I am a proponent of the use of (semi-)formal process models to manage data-driven collaboration in a transparent, trustworthy way. Such models can form workflow contracts that are both understandable by humans and executed and mediated by machines. In this context, logical reasoning is key to improving safety by verifying correctness (both at design and at runtime) and to establish trust in collaborative environments. As such, safer and more responsible, AI-enabled systems have been at the core of my research.
This includes research topics such as process modelling, formal verification, workflow analysis and enactment, complex IoT event analysis, process innovation, and applications such as health informatics, as described below.
I am also interested in various related topics, such as decision support, simulation and optimisation, event-based and distributed systems, operations research, data governance, and social machines.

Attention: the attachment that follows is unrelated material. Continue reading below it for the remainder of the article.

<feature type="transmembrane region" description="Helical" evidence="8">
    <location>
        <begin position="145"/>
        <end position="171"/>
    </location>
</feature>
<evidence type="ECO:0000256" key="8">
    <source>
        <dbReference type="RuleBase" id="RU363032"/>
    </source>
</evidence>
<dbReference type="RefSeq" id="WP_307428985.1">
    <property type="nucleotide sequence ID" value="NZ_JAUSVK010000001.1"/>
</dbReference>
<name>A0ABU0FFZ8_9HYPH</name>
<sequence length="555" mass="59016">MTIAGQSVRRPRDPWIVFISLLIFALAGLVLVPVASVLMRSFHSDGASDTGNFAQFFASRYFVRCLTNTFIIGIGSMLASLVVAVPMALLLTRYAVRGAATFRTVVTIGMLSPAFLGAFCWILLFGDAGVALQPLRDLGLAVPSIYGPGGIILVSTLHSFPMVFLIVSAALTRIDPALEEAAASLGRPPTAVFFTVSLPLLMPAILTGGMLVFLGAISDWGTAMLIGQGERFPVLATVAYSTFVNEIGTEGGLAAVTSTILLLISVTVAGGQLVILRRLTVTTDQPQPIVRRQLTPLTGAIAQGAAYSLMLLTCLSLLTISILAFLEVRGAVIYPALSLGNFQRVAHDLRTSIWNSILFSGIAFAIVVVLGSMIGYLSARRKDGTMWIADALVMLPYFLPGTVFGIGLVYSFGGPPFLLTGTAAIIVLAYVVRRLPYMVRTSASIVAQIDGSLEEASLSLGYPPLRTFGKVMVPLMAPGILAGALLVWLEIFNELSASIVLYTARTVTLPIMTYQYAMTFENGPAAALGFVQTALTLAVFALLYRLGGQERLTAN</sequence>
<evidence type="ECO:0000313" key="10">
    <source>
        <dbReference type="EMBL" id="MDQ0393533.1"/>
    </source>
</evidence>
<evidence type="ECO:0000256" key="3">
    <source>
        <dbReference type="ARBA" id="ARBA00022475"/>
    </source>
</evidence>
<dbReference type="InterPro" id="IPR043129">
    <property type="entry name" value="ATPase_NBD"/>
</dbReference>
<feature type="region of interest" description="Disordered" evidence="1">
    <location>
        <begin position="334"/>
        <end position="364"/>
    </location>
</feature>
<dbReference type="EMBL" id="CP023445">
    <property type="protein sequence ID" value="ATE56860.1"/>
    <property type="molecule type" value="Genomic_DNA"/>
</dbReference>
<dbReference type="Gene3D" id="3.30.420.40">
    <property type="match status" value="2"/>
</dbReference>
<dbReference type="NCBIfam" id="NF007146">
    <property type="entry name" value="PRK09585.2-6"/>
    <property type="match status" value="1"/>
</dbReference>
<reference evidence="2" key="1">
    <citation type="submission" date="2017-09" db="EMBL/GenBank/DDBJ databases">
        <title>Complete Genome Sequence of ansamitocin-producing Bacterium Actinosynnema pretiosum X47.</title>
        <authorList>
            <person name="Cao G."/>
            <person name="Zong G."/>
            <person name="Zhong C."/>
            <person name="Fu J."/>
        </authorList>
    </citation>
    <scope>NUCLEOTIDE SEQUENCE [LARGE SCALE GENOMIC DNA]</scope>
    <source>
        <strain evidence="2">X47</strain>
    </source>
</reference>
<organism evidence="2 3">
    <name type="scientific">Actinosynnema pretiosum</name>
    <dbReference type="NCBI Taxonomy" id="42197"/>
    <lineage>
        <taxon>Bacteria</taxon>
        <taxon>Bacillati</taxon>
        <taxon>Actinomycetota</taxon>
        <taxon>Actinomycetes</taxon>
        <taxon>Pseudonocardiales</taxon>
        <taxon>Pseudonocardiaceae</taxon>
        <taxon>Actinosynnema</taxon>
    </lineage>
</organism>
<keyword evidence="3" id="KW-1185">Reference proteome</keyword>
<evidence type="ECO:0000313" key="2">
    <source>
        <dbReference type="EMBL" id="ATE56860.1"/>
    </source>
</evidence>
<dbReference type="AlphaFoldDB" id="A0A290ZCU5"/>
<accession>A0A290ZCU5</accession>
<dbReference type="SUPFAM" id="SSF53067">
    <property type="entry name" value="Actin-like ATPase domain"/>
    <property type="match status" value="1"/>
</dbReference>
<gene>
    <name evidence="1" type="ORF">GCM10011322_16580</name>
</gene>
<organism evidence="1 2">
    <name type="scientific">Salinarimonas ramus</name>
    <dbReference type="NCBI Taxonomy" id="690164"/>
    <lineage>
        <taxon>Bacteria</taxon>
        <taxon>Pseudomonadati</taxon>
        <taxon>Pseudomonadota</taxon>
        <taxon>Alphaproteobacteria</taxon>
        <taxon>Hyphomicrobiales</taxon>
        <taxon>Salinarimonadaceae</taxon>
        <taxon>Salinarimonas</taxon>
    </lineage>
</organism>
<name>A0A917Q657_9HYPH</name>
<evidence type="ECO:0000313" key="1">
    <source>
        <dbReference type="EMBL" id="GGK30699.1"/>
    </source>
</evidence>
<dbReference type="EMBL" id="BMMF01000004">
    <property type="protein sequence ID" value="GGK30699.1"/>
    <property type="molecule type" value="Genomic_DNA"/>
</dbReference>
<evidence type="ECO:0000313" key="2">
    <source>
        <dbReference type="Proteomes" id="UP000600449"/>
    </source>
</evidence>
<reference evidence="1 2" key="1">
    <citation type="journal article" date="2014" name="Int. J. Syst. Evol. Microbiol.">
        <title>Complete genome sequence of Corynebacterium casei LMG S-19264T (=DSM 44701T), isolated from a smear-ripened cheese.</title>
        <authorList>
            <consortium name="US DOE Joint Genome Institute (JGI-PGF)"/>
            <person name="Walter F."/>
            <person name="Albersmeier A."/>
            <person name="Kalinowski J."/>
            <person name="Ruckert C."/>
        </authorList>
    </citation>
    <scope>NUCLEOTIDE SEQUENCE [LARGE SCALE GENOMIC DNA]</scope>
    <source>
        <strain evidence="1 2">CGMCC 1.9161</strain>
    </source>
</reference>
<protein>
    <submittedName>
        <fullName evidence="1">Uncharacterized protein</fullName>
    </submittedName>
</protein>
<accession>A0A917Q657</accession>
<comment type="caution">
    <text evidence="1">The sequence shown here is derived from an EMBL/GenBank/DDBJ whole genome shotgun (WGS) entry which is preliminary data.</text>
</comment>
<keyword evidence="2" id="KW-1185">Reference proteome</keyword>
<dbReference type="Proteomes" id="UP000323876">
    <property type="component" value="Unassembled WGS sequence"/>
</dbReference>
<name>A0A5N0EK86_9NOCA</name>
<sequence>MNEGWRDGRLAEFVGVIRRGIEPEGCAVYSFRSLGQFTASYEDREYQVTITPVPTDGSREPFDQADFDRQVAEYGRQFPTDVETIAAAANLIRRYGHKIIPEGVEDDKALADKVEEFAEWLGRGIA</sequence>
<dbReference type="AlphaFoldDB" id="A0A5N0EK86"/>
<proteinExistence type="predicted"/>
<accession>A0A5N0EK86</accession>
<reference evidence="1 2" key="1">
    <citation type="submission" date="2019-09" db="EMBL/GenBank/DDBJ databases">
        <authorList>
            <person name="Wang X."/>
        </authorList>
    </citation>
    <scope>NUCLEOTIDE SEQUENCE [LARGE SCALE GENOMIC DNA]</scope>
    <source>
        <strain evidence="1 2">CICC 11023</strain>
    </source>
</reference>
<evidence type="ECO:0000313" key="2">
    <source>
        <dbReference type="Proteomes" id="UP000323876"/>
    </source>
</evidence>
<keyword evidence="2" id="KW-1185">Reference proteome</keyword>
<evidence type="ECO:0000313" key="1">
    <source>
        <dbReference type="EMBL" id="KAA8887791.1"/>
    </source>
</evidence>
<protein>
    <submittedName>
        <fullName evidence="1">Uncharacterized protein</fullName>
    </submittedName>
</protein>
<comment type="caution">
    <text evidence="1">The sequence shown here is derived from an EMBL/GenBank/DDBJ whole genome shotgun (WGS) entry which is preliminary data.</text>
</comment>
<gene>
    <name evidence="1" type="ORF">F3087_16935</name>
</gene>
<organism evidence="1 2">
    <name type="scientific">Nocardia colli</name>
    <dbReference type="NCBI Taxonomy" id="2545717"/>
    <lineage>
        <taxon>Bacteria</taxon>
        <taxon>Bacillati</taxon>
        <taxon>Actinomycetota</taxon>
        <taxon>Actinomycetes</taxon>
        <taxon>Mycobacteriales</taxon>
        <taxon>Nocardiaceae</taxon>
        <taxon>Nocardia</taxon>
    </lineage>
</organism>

I work on the systematic modelling of processes, using diagrammatic models with links to process algebras (π-calculus, session types, Petri-Nets), as well as using process mining techniques.
Process & Data
Workflow Analysis & Enactment
A big part of my research is AI-enabled analysis and deployment of coordination protocols as workflows, both in simulation and live. This includes concurrent enactment, decentralised architectures, and discrete event simulation.
Process & Data Innovation
I investigate cultural, ethical, and resource constraints in data-driven innovation and change management in large and public organisations, including issues of privacy, responsibility, and data governance.